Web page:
The short answer is that FDA regulations for bottled water are based on the Environmental Protection Agency (EPA) standards for tap water. You can rest assured bottled water goes through a disinfection process and is acutely safe to consume. But there are still several chemicals and contaminants in bottled water that can cause long-term health issues when consumers experience long-term exposure.

Different types of water end up in bottles on grocery store shelves, including mineral water, artesian water, spring water, and public municipal water, usually labeled as "purified water."

But regardless of the water source, bottled water has been found to contain harmful chemicals, including BPA, Phalates, and more from the plastic it's housed in. Learn more about the known health risks of single-use plastic water bottles.

Is Bottled Water More Economical Than Filtered Water?

Financial Cost of Bottled Water

A Harvard report states that while the water used by several bottled water brands is almost indistinguishable from tap water, a gallon of bottled water is about 3000% more expensive than a gallon of tap water from your public water supply.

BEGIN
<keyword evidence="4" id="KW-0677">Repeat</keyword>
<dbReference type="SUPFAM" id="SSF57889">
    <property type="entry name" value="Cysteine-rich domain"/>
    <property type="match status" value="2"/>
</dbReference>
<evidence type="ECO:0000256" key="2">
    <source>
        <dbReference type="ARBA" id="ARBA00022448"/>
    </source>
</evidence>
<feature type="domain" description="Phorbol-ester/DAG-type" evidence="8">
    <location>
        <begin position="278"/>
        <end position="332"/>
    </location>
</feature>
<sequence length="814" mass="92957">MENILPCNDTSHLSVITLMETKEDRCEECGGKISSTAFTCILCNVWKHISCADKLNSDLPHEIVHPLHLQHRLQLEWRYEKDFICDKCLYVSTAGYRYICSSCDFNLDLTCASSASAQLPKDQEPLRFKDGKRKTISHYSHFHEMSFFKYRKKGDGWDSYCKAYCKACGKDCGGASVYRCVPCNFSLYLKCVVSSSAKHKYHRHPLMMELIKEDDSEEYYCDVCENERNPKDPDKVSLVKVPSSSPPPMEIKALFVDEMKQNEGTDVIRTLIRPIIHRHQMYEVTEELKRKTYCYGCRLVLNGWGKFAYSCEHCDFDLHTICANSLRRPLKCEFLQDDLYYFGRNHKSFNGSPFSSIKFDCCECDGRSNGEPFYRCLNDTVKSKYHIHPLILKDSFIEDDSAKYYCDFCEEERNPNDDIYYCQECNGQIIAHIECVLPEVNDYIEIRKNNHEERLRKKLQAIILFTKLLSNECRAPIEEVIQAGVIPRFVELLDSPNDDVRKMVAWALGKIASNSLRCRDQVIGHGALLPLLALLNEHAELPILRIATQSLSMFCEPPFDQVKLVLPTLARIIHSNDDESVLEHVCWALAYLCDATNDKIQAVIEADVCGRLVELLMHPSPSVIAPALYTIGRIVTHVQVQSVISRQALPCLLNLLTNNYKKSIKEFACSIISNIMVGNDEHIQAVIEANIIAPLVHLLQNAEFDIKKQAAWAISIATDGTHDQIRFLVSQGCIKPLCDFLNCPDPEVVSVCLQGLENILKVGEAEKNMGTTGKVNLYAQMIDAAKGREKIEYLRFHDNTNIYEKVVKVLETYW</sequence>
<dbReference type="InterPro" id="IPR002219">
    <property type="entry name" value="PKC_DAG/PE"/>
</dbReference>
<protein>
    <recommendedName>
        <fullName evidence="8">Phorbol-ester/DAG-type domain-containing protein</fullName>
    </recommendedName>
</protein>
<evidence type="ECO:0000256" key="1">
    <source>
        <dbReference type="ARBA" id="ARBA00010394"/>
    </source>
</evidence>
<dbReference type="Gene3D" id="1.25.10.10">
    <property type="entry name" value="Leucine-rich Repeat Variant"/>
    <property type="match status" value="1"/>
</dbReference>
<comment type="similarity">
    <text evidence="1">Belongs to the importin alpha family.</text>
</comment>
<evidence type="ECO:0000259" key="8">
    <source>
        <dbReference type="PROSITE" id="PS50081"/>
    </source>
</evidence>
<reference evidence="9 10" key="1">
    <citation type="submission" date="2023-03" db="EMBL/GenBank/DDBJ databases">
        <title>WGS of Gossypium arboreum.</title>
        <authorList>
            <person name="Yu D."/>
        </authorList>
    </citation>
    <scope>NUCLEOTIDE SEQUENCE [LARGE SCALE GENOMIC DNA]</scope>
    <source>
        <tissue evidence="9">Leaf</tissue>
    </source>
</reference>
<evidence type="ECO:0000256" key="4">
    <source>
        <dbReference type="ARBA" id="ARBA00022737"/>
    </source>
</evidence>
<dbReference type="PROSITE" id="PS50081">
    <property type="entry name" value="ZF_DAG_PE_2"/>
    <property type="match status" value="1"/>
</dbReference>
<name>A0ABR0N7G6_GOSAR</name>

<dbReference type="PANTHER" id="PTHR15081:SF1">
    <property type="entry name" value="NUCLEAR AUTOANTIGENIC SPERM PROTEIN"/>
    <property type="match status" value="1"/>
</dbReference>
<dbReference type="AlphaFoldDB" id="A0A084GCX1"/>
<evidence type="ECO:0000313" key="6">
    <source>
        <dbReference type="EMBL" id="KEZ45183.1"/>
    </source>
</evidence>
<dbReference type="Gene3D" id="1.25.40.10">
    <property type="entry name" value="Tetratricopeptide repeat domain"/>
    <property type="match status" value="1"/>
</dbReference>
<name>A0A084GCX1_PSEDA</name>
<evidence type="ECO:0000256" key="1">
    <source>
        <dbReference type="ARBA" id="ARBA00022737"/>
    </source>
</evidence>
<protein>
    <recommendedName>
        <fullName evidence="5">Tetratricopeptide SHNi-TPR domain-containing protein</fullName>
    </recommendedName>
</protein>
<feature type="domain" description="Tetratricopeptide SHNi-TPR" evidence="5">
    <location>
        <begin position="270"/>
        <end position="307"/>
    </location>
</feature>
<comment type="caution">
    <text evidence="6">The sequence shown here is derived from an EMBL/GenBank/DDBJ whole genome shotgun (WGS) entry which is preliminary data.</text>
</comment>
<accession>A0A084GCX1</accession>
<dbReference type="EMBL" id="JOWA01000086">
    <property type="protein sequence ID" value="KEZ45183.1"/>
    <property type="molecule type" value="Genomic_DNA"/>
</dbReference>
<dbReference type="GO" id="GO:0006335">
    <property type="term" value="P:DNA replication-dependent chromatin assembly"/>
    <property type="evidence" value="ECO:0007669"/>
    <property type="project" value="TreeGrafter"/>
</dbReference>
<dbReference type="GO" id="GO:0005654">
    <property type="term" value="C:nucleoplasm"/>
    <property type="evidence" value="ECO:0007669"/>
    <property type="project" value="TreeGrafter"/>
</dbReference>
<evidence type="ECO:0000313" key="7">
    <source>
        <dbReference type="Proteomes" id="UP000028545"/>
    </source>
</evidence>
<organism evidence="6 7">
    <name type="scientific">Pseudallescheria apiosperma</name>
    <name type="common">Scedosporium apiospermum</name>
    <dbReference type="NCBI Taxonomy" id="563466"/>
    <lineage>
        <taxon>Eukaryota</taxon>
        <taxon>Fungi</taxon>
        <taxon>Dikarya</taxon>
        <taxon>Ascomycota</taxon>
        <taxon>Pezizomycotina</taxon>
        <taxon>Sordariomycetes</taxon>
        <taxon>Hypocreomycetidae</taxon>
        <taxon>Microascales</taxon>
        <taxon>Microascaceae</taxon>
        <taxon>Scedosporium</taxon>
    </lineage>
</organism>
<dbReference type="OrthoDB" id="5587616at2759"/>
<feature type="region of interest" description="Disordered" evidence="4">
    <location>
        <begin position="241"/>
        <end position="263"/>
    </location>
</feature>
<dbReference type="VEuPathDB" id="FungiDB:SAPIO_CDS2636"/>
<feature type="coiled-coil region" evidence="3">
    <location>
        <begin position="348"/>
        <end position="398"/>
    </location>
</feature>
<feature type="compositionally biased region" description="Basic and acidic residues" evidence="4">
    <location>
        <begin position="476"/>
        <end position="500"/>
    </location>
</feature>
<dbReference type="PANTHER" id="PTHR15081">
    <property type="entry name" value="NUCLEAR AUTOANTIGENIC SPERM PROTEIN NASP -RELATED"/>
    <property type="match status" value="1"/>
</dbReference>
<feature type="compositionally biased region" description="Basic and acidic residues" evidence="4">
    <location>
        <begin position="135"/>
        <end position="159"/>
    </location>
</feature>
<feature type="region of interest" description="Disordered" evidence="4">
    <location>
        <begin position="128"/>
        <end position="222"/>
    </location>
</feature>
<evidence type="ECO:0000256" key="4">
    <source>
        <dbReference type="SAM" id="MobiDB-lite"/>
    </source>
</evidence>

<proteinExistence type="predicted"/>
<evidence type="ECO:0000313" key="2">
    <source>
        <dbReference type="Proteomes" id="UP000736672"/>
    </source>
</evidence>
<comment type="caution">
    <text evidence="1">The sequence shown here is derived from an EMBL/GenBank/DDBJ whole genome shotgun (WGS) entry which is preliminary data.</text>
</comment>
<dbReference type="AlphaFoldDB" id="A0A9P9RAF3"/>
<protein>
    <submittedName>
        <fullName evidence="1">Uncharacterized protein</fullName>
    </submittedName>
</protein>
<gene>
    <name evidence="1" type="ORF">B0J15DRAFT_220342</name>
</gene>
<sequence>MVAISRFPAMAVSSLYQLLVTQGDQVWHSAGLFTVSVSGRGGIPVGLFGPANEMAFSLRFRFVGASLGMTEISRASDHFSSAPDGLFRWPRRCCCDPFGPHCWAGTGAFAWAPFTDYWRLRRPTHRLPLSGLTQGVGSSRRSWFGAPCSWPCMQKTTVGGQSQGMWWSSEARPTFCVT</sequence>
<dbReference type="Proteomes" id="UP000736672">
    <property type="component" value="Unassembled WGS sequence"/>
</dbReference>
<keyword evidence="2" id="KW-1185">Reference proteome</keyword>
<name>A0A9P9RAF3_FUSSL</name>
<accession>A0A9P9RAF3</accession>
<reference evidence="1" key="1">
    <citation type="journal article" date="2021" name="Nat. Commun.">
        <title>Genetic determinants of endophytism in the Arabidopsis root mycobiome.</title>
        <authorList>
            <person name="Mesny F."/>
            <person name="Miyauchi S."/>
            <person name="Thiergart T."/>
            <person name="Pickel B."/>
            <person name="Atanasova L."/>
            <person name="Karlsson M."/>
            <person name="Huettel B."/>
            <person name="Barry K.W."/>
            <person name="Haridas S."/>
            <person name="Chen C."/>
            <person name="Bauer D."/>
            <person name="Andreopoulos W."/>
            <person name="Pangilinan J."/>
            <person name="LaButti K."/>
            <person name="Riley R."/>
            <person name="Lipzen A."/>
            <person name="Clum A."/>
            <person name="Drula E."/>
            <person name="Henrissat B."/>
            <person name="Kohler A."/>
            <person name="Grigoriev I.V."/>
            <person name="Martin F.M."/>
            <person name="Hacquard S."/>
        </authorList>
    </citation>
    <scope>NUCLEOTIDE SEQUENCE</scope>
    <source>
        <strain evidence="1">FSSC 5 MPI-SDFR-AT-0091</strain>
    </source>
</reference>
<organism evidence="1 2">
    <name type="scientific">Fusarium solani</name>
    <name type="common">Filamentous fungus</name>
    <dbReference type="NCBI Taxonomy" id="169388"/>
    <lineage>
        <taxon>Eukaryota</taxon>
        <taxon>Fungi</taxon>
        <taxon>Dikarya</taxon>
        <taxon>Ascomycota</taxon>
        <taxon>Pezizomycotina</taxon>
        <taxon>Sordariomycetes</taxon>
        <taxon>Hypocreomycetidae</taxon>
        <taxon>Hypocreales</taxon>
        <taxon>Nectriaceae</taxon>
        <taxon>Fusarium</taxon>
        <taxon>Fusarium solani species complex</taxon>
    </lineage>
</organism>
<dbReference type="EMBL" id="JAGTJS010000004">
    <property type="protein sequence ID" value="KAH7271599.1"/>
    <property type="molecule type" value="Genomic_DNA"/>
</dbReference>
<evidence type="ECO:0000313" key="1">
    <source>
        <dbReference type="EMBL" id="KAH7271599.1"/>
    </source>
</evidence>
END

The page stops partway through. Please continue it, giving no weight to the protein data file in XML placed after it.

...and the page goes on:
Trust us when we say that the addition of a chemical-laden plastic bottle is not worthy of that kind of markup.

A better option if you're looking for a clean drinking water alternative is to employ a home filtration system and use the tap water you already pay for from your municipal water supply. The upfront cost of buying the filtration system is more than a 24-pack of plastic bottles, but the overall savings are astronomical, especially for a multi-person household. Plus, you'll now have access to high-quality drinking water free from the disinfection chemicals of tap water like chlorine and fluoride.

Environmental Cost of Bottled Water

The same Harvard report that revealed the significant cost savings associated with ditching single-use water bottles also sheds light on the dire environmental impacts these bottles create. Here are just a few concerning statistics:

  • America's demand for plastic water bottles requires more than 17 million barrels of oil annually.
  • 86% of plastic water bottles end up in landfills as plastic waste rather than being recycled.
  • More than 8 million tons of plastic produced annually ends up in the ocean.
  • As plastic waste decomposes over 450 years, toxic chemicals and microplastics are released into our waterways and groundwater systems.

Filtered water eliminates the need for single-use plastic and offers an environmentally friendly form of high-quality drinking water.

So, filtered water and bottled water step into the ring. Who wins? The answer is clear. Filtered water offers higher-quality hydration that saves you money and eliminates the negative impacts bottled water has on our shared environment.

Clearly Filtered offers convenient, high-quality water filtration systems to bring the best drinking water straight to your home. Explore our different water filtration options, such as our Clearly Filtered Pitcher, Clearly Filtered Bottle, and our Clearly Filtered Under-Sink System today!